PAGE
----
Prime Minister Boris Johnson won a sweeping election victory on a promise to “Get Brexit done”, but a reality check awaits for voters hoping that the messy divorce is finally over.
It’s just the beginning.
Johnson should now be able to secure parliamentary approval for the withdrawal deal he struck with the European Union in October so that Brexit happens on Jan. 31.
Britain then goes into a transition period until the end of 2020, time enough, says Johnson, to negotiate a new relationship with the EU, including on trade.
But EU diplomats and officials say the following issues will be sticking points which could take Britain to the cliff edge of a no-deal exit one year from now.
The EU hopes to start trade talks with Britain by March, leaving just 10 months to strike a deal and get it approved by London and the EU, including member states’ parliaments.
Trade agreements with the EU typically take years to complete, and few in Brussels believe the transition period will be long enough to seal a deal with Britain.
The transition period can be prolonged by one or two years but London must request an extension by the end of June.
LEVEL PLAYING FIELD
The EU insists it will not seal a trade deal with a large, economically powerful neighbour without solid provisions to guarantee fair competition.
The EU’s demands will focus on environmental and labour standards, as well as state aid rules to ensure Britain would not be able to offer products on the bloc’s single market at unfairly low prices.
In addition to Johnson’s push for a “zero tariff, zero quota” trade deal, the bloc wants a guarantee of “zero dumping”.
“If the UK becomes a cross between a casino and Singapore on Thames, we will be very focused on level playing field issues,” a senior EU diplomat said.
Britain’s conundrum is that it will be under pressure to loosen rules on agricultural and food standards to strike a bilateral trade deal with the United States, but this would be crossing a red line for the EU, which would restrict access to its market to protect its own producers.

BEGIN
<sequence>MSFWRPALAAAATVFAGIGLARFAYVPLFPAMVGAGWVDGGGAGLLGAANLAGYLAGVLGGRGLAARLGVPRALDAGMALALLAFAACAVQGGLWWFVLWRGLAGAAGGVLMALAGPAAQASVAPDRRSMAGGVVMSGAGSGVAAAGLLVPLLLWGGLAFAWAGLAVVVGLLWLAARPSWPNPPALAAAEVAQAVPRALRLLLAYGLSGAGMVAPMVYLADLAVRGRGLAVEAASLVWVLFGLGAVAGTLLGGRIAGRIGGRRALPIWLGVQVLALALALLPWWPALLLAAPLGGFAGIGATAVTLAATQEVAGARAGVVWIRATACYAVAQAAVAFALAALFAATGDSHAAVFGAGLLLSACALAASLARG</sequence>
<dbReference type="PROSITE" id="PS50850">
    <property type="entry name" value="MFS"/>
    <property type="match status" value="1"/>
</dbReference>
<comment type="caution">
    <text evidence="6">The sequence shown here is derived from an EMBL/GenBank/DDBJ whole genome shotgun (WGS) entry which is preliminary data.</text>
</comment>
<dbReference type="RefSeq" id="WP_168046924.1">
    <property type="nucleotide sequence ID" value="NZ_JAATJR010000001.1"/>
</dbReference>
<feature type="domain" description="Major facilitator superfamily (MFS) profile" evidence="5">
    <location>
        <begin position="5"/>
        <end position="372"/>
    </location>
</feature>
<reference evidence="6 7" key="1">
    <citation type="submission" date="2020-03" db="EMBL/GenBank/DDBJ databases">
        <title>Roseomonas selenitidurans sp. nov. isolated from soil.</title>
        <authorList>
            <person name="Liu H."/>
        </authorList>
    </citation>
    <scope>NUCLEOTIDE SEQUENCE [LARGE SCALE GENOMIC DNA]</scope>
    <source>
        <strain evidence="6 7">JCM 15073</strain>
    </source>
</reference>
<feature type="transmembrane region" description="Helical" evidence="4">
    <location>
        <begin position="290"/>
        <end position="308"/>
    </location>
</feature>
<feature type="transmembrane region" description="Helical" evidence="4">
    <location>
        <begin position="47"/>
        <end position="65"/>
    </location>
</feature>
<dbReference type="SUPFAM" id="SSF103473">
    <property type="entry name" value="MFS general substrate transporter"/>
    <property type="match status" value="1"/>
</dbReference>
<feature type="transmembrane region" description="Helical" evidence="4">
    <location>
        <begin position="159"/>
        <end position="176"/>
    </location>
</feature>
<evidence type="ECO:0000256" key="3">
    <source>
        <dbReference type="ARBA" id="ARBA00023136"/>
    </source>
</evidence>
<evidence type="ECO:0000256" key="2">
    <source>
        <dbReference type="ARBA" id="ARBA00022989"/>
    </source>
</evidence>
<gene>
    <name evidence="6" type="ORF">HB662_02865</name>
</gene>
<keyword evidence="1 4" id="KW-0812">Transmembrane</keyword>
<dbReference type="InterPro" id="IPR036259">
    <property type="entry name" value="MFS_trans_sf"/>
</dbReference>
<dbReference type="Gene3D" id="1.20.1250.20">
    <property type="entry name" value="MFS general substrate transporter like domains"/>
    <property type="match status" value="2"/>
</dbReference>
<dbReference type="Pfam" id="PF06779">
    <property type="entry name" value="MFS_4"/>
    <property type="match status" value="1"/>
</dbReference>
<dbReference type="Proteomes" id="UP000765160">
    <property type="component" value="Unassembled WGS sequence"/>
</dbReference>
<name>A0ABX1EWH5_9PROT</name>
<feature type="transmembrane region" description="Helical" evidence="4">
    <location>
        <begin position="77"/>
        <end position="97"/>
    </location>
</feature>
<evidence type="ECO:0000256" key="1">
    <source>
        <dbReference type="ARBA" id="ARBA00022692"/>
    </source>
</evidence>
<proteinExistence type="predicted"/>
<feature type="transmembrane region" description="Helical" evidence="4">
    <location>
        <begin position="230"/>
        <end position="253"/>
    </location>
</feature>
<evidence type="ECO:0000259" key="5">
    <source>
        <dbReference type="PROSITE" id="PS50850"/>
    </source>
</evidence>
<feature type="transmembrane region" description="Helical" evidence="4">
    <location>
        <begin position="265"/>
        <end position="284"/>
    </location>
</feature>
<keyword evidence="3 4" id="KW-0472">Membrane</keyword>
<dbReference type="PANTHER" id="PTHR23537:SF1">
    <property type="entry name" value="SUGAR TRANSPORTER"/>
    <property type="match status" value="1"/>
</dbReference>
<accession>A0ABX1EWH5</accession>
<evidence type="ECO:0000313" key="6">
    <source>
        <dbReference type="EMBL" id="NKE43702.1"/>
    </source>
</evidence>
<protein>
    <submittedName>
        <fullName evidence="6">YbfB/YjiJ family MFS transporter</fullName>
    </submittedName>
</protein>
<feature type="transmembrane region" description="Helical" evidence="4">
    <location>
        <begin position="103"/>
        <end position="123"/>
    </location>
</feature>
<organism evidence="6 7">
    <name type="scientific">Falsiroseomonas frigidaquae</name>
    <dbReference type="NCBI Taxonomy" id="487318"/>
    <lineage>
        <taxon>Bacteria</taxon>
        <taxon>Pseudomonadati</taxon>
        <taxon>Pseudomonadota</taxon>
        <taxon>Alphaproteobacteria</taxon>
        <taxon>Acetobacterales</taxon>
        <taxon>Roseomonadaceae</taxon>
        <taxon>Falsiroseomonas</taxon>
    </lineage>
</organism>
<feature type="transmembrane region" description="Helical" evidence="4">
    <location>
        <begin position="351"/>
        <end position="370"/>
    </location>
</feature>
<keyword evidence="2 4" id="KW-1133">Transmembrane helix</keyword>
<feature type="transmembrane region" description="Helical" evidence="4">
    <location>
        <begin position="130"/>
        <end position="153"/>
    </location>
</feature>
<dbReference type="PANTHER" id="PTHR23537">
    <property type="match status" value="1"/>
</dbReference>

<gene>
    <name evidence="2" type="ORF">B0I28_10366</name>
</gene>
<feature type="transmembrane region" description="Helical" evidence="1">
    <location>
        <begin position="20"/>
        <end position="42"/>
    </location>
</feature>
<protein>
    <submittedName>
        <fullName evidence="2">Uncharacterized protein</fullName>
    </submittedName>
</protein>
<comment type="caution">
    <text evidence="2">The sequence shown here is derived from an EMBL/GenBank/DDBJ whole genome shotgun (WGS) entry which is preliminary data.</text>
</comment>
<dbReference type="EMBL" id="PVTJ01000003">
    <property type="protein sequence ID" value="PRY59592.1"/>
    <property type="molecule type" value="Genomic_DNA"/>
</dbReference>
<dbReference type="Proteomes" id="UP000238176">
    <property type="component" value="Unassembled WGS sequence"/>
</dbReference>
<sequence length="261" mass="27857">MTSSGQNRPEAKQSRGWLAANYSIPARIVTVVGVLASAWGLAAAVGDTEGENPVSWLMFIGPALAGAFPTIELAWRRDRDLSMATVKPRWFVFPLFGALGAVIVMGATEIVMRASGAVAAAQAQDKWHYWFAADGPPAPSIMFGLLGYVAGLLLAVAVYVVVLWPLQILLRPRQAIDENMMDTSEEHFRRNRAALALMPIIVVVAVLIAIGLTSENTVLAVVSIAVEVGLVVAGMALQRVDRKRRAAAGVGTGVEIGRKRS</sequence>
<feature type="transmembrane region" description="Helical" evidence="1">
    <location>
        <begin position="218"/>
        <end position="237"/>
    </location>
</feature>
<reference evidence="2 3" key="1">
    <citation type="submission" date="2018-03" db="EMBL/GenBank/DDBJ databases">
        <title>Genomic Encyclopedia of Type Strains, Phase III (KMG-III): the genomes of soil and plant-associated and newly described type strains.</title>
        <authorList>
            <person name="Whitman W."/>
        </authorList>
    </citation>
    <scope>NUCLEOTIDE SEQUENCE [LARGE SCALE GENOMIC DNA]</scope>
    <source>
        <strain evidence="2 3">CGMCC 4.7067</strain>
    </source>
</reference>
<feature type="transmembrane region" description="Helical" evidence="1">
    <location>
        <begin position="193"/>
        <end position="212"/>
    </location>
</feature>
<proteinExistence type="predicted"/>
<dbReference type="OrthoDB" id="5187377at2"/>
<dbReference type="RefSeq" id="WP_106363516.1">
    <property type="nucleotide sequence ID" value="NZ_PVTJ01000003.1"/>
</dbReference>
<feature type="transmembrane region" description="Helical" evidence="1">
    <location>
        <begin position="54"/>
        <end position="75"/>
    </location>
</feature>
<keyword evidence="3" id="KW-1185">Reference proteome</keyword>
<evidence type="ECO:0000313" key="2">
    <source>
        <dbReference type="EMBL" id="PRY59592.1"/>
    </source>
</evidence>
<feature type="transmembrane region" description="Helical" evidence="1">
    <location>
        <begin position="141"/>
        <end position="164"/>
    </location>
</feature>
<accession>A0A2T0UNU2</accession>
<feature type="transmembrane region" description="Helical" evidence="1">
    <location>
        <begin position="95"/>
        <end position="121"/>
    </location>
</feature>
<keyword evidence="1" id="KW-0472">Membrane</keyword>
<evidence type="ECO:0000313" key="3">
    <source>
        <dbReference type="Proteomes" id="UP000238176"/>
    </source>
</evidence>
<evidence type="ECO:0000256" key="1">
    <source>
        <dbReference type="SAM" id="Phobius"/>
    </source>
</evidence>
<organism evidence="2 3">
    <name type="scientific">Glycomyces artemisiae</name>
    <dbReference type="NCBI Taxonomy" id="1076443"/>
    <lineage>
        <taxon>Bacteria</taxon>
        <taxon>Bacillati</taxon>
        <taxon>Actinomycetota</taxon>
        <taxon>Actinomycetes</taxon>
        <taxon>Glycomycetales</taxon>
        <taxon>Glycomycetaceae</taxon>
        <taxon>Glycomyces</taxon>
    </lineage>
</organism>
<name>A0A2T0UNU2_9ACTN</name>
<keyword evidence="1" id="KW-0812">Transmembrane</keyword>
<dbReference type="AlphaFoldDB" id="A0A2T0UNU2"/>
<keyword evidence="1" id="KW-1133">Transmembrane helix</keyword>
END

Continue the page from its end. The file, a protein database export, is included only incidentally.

Fishing is a thorny issue because EU countries will no longer be able to operate in British waters as they are now.
The two sides will probably negotiate fishing quotas, as the EU currently does with Norway, whereby so-called total allowable catches are shared among EU countries but officials say this will be a drawn-out and potentially acrimonious process.
RULES OF ORIGIN
With industry supply chains in the EU currently crossing borders multiple times for products like cars and drugs, agreeing exact rules to designate where products come from – and hence what regulations and taxes apply – will also be tricky.
SECURITY & DATA SHARING
The EU and Britain have vowed to work closely on security, including by sharing sensitive data for criminal cases. However, agreeing such procedures with third countries has proven complicated and time-consuming for the EU in the past.
EXPECT THE UNEXPECTED?
EU diplomats said that with a large majority in parliament, Johnson may pay less heed to his own hardline Brexiteers who want a deep split from the bloc as he negotiates a future relationship.
He may also feel under less pressure to stick to his pre-election pledge not to extend the transition period beyond 2020.
However, if Johnson fails to reach an agreement with the EU by the end of next year, and he refuses to negotiate past his own deadline, then the legal default would still be a no-deal divorce